Socio-Cultural Adjustment of Poor Migrants in Urban Bangladesh: An Empirical Study of Rajshahi City
Posted: 1 Nov 2014
Date Written: March 25, 2011
This study reveals that rural-urban migration in Bangladesh is poverty driven and consequently, the rural poor are moving to the urban centers has caused a direct transmission of rural poverty and backwardness. Project experiences and research, interalia of the proposed researcher of this project, have shown that rural-urban migration is socially and economically beneficial because it enables human resources to shift from locations where their marginal products are either zero or very low to places where these are high and also growing. Yet, migrants face a lot of problems of adjustment in a new and unknown society.
The research was composed in two adjacently located neighborhoods of Ramchandrapur and Bhadra area of Rajshahi City, where comparatively poorer migrants have settled from time to time. Data were collected a structured questionnaire 250 samples, from by employing observation and case study methods. The environmental and residential conditions were also recorded from the geomorphological literature. Secondary data were obtained from statistical yearbooks, local administrative records and various related sources. Data were analyzed through qualitative and quantitative methods.
Research indicates that the process of migration is strongly influenced by both of push and the pull factors, of which the most important push factor is the lack of jobs in the villages, while the prospect of getting employment and earning higher income in the cities is the major pull factor. However, apart from economic reasons, various social factors like marriage and dependency relations, and natural factors like floods, river erosion, droughts etc., are also important determinants of internal migration.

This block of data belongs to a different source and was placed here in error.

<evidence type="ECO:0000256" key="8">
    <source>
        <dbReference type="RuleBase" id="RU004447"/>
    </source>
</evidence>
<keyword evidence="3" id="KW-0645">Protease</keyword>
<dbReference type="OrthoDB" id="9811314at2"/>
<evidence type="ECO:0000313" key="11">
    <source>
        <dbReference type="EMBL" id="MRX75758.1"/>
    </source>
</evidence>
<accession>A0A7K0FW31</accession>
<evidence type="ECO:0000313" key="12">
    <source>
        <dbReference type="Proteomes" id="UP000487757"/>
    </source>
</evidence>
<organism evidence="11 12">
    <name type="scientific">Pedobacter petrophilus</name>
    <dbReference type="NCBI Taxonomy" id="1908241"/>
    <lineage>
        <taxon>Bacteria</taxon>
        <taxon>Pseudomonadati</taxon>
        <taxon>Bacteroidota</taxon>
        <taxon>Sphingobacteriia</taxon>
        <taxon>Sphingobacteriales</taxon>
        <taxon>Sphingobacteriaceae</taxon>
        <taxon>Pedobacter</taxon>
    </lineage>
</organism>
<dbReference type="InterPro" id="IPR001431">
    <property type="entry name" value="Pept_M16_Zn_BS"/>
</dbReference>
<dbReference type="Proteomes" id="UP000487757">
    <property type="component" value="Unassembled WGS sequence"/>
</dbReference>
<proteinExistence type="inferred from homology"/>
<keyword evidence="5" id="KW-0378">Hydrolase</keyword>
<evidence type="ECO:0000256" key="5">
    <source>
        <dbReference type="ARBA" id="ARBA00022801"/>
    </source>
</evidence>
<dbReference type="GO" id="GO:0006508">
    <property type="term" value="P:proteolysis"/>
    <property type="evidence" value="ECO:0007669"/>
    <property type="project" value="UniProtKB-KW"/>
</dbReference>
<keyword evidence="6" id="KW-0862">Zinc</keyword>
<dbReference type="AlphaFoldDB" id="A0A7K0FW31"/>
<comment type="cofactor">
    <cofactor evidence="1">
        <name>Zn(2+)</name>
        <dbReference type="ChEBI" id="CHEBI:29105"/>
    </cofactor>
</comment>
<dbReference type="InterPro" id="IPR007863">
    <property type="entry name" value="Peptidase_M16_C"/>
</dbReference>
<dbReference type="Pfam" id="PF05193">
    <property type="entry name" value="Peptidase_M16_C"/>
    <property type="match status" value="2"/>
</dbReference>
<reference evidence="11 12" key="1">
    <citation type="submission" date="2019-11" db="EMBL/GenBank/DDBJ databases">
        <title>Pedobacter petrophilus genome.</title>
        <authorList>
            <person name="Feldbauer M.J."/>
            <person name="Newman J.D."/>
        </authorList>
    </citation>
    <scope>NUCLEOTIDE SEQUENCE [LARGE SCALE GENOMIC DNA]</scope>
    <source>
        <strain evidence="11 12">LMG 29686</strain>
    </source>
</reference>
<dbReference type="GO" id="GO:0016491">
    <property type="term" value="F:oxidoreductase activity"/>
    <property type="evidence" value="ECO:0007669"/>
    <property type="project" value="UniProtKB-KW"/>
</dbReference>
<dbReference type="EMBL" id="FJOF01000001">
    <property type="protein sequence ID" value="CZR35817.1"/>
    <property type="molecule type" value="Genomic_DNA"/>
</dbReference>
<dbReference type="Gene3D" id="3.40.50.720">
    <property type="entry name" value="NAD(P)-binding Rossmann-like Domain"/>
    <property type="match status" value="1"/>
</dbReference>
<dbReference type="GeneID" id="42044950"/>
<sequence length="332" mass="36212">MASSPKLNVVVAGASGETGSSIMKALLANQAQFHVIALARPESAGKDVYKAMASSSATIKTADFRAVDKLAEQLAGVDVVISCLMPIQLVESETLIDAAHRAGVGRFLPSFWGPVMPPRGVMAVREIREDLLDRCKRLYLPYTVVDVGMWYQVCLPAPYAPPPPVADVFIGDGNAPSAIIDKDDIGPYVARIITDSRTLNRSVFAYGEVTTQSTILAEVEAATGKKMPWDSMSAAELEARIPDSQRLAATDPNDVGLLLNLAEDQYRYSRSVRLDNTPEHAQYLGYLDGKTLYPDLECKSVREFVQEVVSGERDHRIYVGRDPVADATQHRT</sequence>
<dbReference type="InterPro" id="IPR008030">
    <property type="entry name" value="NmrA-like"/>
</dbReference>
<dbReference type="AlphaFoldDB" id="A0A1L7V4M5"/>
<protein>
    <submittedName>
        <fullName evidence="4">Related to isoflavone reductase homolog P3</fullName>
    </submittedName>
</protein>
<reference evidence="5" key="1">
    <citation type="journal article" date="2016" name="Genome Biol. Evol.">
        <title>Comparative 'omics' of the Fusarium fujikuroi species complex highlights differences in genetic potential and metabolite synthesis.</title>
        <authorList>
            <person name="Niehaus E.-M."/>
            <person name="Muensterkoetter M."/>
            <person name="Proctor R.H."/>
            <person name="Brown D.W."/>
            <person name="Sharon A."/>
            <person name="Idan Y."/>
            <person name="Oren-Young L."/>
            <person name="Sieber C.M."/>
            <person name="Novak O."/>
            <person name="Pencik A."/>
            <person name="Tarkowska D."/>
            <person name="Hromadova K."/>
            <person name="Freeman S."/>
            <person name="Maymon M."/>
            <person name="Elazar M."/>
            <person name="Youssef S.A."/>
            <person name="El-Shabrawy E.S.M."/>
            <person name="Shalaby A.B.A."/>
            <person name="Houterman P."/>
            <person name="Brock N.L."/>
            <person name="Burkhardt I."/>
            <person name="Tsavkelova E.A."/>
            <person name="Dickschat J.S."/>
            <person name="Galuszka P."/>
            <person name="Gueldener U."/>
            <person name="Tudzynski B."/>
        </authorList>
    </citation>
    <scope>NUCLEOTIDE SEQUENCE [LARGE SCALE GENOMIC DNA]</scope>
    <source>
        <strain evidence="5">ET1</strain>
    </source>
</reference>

Most of the migrants are working daily basis. In the formal and informal sectors they are working as wage laborers in different categories like construction works, restaurant worker, brick making and grinding, rickshaw/van pulling, small trading, etc. Some of them are working as industrial laborer, welding men in workshops, blacksmiths, barbers etc.
The urban slums are over crowded. Poor sanitation, over exploitation and group clashes are seriously exposed in the slum environment. Migrants often live in highly deplorable condition and tend to be in dangerous locations, for example, next to railroad tracks or on riverbanks, floodplains, or landfill sites. Dangers are greatest for young children. Squatter housing tends to be made from flimsy scrounged materials that do not stand up under bad weather. Illegality or lack of tenure is also a key feature of urban squatter settlements.
The urban population has many prejudices about the floating population and poor migrants. Migrants encounter intolerance and discrimination every day. They face a lot of problems of adjustment in a new and unknown society. Urban life is especially problematic for female migrants who are on their own for the first time.
For the destitute migrants, immediate involvement in any type of work is crucial for survival and to coping with the new environment. With specific occupations, migrants may be exposed to more urban facilities and amenities, which may help them in a rapid adaptation to city life.
Keywords: Poverty, Migrants, Urban Society
JEL Classification: A13, A14, O18, I3
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